Beware of ID theft from work-at-home scams
This past week I received an e-mail alert from the FBI newsletter that warns consumers to be vigilant when seeking employment online. The IC3 (Internet Crime Complaint Center) continues to receive numerous complaints from individuals who have fallen victim to work-at-home scams. With the jobless rate as high as it is, people are desperate and will turn to whatever sources in order to earn money.
According to the FBI, victims are often hired to process payments, transfer funds, or reship products. These job scams involve the victims receiving and cashing fraudulent checks, transferring illegally obtained funds for the criminals, or receiving stolen merchandise and shipping it to the criminals.
Other victims sign up to be a ”mystery shopper,” receiving fraudulent checks with instructions to cash the checks and wire the funds to ”test” a company’s services. Victims are told they will be compensated with a portion of the merchandise or funds. Work-at-home schemes attract otherwise innocent individuals, causing them to become part of criminal schemes without realizing they are engaging in illegal behavior.
Job scams often provide criminals the opportunity to commit identity theft when victims provide their personal information, sometimes even bank account information, to their potential employer. The criminal/employer can then use the victim’s information to open credit cards, post online auctions, register websites, etc., in the victim’s name to commit additional crimes. If you have been a victim of Internet crime, please file a complaint at www.ic3.gov or visit the www.fbi.gov website for more information.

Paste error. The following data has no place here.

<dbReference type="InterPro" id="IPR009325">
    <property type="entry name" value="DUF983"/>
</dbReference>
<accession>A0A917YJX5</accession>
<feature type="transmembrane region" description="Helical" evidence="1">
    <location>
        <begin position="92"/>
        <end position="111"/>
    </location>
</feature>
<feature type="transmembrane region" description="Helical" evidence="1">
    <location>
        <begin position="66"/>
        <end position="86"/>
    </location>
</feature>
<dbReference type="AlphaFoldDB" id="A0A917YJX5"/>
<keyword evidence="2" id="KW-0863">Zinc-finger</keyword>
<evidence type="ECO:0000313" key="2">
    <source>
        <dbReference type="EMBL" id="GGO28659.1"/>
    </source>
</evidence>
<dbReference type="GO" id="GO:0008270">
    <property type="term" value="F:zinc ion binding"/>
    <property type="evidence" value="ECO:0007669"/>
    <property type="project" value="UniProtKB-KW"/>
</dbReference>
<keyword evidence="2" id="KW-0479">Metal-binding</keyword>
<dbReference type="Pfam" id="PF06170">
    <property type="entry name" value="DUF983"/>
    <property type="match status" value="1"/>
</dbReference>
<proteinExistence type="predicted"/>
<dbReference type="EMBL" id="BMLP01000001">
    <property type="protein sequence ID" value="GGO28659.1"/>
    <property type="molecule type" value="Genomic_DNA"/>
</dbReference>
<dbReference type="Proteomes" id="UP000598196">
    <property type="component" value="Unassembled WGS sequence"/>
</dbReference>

Alina Lopez, one of my coordinators, and I attended a weeklong training by the Florida Attorney General Office on crimes against the elderly. This was such an outstanding class but sad at the same time. The amount of elder abuse that goes on is horrendous.
The greatest shocker was that 32 percent of the abuse to elderly is committed by their caregivers, meaning an adult child, 14 percent by a spouse and 12 percent by other relatives. According to Officer Dottie Burkett from the Seminole County Sheriffs Office, elderly abuse is the most underreported crime because the elderly are afraid or ashamed to report it.
Burkett said neglect is the most common form of elder maltreatment. This was one of the hardest classes I have ever attended, but I am glad I did because there is something we can do to stop the abuse of our most precious society, and that is pick up the phone and call 1-800-96-ABUSE if we suspect someone of being abused or neglected.
According to statistics, by the year 2030 there will be disproportionately more elderly — the baby boomers — than children in America. By then I will be 82, which is a scary thought. Florida is Number One in the nation for the percentage of seniors in the population, with more than 20 percent of residents being 65 years of age and older. California ranks second. With that said, have a great week and, as always, stay involved and be safe.
13340 Lincoln Road
Riverview, FL 33569